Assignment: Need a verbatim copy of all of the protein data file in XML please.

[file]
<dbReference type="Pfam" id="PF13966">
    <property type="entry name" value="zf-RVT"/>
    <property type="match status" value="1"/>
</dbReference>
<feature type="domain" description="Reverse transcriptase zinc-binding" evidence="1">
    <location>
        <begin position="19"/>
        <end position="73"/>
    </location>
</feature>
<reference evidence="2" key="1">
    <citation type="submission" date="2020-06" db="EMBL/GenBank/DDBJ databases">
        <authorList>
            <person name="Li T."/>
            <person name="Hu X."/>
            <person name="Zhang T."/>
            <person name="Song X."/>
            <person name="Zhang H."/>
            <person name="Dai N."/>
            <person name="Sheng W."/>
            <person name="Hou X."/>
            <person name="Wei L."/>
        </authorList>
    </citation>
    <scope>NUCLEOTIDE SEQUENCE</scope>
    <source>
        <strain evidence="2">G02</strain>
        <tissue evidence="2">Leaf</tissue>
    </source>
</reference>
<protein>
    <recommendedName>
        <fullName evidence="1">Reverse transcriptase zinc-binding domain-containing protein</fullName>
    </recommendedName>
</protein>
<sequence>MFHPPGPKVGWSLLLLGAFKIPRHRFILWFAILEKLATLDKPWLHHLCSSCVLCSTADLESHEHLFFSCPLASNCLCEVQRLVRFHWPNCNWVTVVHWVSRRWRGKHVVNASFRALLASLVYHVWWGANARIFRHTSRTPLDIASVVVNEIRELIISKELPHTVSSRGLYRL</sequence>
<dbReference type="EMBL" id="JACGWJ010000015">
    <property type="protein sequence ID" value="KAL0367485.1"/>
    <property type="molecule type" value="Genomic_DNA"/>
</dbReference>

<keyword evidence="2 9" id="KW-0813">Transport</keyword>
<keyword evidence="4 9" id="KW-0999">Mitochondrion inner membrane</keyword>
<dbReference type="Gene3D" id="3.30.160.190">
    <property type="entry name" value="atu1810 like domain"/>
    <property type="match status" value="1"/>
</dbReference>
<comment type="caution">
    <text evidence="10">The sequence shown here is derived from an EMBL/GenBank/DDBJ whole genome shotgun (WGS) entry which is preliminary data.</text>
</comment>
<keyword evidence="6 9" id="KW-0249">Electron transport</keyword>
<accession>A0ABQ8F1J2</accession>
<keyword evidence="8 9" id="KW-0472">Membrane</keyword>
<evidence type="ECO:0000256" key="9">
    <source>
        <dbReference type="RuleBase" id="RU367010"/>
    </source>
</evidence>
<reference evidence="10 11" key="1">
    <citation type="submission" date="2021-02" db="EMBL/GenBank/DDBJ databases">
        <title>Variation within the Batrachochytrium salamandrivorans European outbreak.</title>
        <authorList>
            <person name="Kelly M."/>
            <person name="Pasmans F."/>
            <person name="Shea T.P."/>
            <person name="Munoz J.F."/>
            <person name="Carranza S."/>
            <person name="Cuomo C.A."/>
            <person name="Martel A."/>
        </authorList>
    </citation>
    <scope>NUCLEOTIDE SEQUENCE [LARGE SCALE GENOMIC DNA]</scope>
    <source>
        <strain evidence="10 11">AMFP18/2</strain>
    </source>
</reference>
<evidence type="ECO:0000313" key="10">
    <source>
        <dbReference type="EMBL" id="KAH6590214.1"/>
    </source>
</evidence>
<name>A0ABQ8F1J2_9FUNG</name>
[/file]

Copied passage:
<dbReference type="Pfam" id="PF13966">
    <property type="entry name" value="zf-RVT"/>
    <property type="match status" value="1"/>
</dbReference>
<feature type="domain" description="Reverse transcriptase zinc-binding" evidence="1">
    <location>
        <begin position="19"/>
        <end position="73"/>
    </location>
</feature>
<reference evidence="2" key="1">
    <citation type="submission" date="2020-06" db="EMBL/GenBank/DDBJ databases">
        <authorList>
            <person name="Li T."/>
            <person name="Hu X."/>
            <person name="Zhang T."/>
            <person name="Song X."/>
            <person name="Zhang H."/>
            <person name="Dai N."/>
            <person name="Sheng W."/>
            <person name="Hou X."/>
            <person name="Wei L."/>
        </authorList>
    </citation>
    <scope>NUCLEOTIDE SEQUENCE</scope>
    <source>
        <strain evidence="2">G02</strain>
        <tissue evidence="2">Leaf</tissue>
    </source>
</reference>
<protein>
    <recommendedName>
        <fullName evidence="1">Reverse transcriptase zinc-binding domain-containing protein</fullName>
    </recommendedName>
</protein>
<sequence>MFHPPGPKVGWSLLLLGAFKIPRHRFILWFAILEKLATLDKPWLHHLCSSCVLCSTADLESHEHLFFSCPLASNCLCEVQRLVRFHWPNCNWVTVVHWVSRRWRGKHVVNASFRALLASLVYHVWWGANARIFRHTSRTPLDIASVVVNEIRELIISKELPHTVSSRGLYRL</sequence>
<dbReference type="EMBL" id="JACGWJ010000015">
    <property type="protein sequence ID" value="KAL0367485.1"/>
    <property type="molecule type" value="Genomic_DNA"/>
</dbReference>

<keyword evidence="2 9" id="KW-0813">Transport</keyword>
<keyword evidence="4 9" id="KW-0999">Mitochondrion inner membrane</keyword>
<dbReference type="Gene3D" id="3.30.160.190">
    <property type="entry name" value="atu1810 like domain"/>
    <property type="match status" value="1"/>
</dbReference>
<comment type="caution">
    <text evidence="10">The sequence shown here is derived from an EMBL/GenBank/DDBJ whole genome shotgun (WGS) entry which is preliminary data.</text>
</comment>
<keyword evidence="6 9" id="KW-0249">Electron transport</keyword>
<accession>A0ABQ8F1J2</accession>
<keyword evidence="8 9" id="KW-0472">Membrane</keyword>
<evidence type="ECO:0000256" key="9">
    <source>
        <dbReference type="RuleBase" id="RU367010"/>
    </source>
</evidence>
<reference evidence="10 11" key="1">
    <citation type="submission" date="2021-02" db="EMBL/GenBank/DDBJ databases">
        <title>Variation within the Batrachochytrium salamandrivorans European outbreak.</title>
        <authorList>
            <person name="Kelly M."/>
            <person name="Pasmans F."/>
            <person name="Shea T.P."/>
            <person name="Munoz J.F."/>
            <person name="Carranza S."/>
            <person name="Cuomo C.A."/>
            <person name="Martel A."/>
        </authorList>
    </citation>
    <scope>NUCLEOTIDE SEQUENCE [LARGE SCALE GENOMIC DNA]</scope>
    <source>
        <strain evidence="10 11">AMFP18/2</strain>
    </source>
</reference>
<evidence type="ECO:0000313" key="10">
    <source>
        <dbReference type="EMBL" id="KAH6590214.1"/>
    </source>
</evidence>
<name>A0ABQ8F1J2_9FUNG</name>